Netflix’s Dec. 21 film “Bird Box” has permeated the cultural landscape with countless memes, a dangerous Bird Box challenge (which Netflix swiftly denounced on social media) and an astonishing announcement from the streaming platform that some 45 million accounts had watched the film in its first seven days. But long before the craze took hold, promotional plans to build awareness and word-of-mouth buzz were in place. For the month of December and into January, Netflix toured a “Bird Box” mobile experience that made stops in the greater Los Angeles area and in Austin, TX, immersing attendees in a suspense-filled, three-minute journey inside a gutted, double-decker bus rebuilt as the film’s main set piece.
The vehicle, wrapped in a billboard featuring the film’s blindfolded star Sandra Bullock, was enough to pique the interest of curious passersby. The artwork helped to advertise the film on Netflix and, while it was parked in greater L.A. neighborhoods including Venice Beach, Santa Monica, the downtown Arts District and L.A. Live, brand ambassadors convincing consumers to step into the bus—while blindfolded, of course—did the rest.
Haven’t watched the film yet? Spoiler alert! In short, the psychological thriller depicts a world in which a deadly, unknown force begins to eradicate the population. In order to avoid certain death, survivors must not look at the force and wear blindfolds at all times while outdoors. After some time spent in a house initially presumed safe, Bullock’s character and her family must navigate a treacherous journey to safety, with the help of a box containing live birds that warn her through chirping when evil is approaching.
Lacking stars from the film to lend legitimacy to the experience, Netflix relied on a plethora of the film’s eerie sounds, actual audio tracks and a/v trickery to recreate the film’s dystopic atmosphere. From the ominous sounds of the creature approaching to characters’ desperate pleas for help to birds maniacally chirping, the film’s soundtracks served to ground attendees within the doomsday scenario.
Here’s how the experience plays out: The first manner of business for brand ambassadors—blindfolding attendees who are waiting in line outside of the bus to enter. Next, a group of 10-12 consumers are carefully led onboard the bus and seated on a red sofa bench, a replica of the one from the film, across from a coffee table astute “Bird Box” viewers would also recognize. Each attendee is handed their own bird box, which doubles as a swag bag to be opened at a later time. Then, the experience, guided by audio and sound, begins.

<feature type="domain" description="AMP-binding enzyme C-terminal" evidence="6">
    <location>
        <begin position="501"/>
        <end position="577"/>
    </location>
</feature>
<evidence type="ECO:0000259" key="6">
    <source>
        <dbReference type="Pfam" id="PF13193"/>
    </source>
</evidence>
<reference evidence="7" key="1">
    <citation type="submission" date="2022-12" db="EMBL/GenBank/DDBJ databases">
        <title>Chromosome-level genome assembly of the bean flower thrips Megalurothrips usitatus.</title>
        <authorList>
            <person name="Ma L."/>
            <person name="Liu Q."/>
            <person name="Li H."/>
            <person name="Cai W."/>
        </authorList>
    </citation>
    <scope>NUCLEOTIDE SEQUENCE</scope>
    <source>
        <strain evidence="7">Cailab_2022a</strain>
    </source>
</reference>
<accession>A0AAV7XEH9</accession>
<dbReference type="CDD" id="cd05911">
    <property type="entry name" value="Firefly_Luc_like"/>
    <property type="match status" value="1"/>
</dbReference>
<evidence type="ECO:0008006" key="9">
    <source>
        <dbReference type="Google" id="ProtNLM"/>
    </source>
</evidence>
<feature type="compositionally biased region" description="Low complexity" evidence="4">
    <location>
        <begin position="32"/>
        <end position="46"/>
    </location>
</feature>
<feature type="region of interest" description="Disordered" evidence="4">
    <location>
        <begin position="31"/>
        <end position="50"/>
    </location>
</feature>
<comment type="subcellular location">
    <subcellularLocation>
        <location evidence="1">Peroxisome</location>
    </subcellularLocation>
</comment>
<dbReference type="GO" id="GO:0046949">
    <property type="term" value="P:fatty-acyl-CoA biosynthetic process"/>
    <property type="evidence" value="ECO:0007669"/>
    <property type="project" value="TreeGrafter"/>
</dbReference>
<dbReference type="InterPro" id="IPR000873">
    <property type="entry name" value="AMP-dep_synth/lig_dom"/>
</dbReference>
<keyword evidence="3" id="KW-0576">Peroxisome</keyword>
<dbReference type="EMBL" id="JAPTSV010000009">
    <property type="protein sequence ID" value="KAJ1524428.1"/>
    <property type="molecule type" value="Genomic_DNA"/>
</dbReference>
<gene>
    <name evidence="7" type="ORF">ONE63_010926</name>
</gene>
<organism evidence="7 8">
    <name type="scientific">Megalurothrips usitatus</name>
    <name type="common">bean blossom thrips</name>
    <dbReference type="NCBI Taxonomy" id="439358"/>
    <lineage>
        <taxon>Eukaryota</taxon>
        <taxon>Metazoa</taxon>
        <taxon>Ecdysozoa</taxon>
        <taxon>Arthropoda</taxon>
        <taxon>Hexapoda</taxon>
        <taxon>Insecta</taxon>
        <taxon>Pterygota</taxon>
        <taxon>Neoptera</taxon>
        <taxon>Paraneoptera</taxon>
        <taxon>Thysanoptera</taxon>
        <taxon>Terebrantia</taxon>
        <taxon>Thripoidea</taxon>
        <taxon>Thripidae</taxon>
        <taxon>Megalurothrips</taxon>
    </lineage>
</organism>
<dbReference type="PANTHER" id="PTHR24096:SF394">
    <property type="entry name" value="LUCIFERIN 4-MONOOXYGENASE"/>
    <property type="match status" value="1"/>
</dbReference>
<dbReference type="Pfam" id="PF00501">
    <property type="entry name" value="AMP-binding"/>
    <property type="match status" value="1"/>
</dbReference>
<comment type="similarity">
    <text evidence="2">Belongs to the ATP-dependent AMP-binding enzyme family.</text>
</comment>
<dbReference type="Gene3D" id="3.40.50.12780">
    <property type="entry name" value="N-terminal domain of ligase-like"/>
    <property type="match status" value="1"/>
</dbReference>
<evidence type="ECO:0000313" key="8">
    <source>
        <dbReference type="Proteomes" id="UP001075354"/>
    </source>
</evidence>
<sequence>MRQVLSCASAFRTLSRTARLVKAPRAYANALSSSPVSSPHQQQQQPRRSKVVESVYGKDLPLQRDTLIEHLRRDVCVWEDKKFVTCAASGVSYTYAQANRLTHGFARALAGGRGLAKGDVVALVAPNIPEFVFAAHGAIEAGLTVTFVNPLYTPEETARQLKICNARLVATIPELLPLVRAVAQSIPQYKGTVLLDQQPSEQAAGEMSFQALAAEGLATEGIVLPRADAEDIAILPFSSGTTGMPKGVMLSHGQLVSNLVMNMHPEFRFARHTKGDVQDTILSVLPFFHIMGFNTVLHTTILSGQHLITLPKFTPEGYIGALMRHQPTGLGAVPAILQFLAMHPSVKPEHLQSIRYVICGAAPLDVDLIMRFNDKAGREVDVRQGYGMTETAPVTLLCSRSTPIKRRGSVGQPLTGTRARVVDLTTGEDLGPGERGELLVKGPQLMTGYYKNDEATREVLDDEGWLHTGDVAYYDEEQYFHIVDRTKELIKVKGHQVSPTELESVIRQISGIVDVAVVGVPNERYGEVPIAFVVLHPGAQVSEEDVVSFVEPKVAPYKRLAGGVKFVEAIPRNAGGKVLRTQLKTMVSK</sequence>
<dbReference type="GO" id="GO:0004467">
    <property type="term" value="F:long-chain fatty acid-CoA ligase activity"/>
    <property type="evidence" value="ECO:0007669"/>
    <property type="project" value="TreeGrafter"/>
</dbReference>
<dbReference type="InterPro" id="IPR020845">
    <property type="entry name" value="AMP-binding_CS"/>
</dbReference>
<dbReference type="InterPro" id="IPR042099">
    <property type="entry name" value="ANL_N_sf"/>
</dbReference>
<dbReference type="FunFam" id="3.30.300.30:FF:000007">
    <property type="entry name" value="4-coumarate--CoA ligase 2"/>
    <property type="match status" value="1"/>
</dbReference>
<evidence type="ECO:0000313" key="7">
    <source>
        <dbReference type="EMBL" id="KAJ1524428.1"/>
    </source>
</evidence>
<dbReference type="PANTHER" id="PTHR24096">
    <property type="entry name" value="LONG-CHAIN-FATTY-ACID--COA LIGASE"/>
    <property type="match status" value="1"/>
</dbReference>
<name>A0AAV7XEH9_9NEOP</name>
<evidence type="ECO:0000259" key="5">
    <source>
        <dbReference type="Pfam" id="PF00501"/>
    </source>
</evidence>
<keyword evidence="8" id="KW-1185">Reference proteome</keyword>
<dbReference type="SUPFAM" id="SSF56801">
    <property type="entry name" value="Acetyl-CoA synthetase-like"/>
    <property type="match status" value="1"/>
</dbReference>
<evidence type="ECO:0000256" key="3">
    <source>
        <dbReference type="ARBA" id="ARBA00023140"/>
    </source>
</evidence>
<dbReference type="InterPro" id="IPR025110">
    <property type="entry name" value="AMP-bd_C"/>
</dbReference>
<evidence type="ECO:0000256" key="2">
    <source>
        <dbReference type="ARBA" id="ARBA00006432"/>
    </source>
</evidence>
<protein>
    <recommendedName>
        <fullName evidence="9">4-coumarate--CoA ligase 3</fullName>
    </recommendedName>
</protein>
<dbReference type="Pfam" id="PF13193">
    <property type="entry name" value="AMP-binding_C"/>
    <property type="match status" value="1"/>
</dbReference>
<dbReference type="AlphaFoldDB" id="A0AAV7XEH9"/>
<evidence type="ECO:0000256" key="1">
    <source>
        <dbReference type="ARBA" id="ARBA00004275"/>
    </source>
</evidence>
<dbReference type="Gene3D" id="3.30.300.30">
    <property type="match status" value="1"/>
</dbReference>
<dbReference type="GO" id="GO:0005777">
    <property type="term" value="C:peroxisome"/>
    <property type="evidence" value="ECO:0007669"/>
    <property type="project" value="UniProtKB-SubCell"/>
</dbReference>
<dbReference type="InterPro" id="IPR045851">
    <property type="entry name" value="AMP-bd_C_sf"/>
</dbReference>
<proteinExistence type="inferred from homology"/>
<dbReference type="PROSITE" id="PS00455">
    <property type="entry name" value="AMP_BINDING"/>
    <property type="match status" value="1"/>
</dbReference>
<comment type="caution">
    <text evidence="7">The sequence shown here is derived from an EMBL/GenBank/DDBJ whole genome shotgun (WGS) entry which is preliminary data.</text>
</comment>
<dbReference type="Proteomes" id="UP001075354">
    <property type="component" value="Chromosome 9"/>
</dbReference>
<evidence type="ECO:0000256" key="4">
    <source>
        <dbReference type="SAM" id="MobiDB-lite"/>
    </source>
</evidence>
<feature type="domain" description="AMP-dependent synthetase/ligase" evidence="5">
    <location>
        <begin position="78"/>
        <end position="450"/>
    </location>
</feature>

Guests are first warned, through the sound of a voice on a walkie-talkie, of the pending, treacherous river journey they must take. Then they are told sternly, by Bullock, not to take their blindfolds off during the journey under any circumstances. And then, a low rumbling begins to build, growing louder and louder until it surrounds attendees, reverberating through the benches they are seated upon. Air hoses behind attendees’ necks blow sudden puffs of air, adding to the suspense factor.
The sounds subside, and attendees are prompted to take off their blindfolds. For the moment, it’s safe. They are told not to look outside or meet the creature’s gaze indirectly through social media or video footage (which led to the demise of one character in the film).
With blindfolds removed, consumers then view their environment. Newspaper pages taped across the windows, as in the film, prevent visual contact with the creature outside. Key props—a bird cage, twine, and a bell used for navigation—lay on the coffee table. And so does something else: sketches of the dreaded creature, created by a dangerous, mentally-deranged character in the film who turns on the protagonists.
Two large TV monitors at the front of the bus begin to play a doomsday-style newscast warning of the global chaos that has ensued. Suddenly, it’s interrupted by a loud knock at the “back door” of the bus. A silhouette of a man appears at the window as he pleads for his life to be let into the sanctuary house. Heightening the scare, attendees are blasted with air at the moment of the knock, rumbling moves through the space as if to surround the bus, and the birds, from within a bird box set up at the front of the room, begin chirping wildly at “the evil” present.
Fun production note: the silhouette behind the see-through window was created through lighting, sound and some a/v trickery—despite attendees’ belief that a real person was attempting to break down the door. And as the for the audio track, remember the guy stuck in the freezer at the grocery store who begged for his life? It was him. Oh, the horror!
Back to the experience. The noise begins to pass and the news anchorperson issues another warning before the broadcast ends abruptly, switching to a color bar and emitting a long tone. Finito. The experience concludes with an invitation to exit upstairs to safety, where attendees who boarded the bus in the Hollywood area enjoy a neighborhood tour.
On the way out, attendees are encouraged to take a photo with “Bird Box” props using a selfie cam, which they can then email or text to themselves. The swag bird box consumers take home features Pop-Tarts (a tasty find for a survivor of the apocalypse), a blindfold doubling as a sleep mask, a bell and some twine. As for results, Netflix has far exceeded the goal of welcoming 200-250 guests a day, with the record being 584 people visiting the experience in Austin on Jan. 5. Agency: MC2, Chestnut Ridge, NY.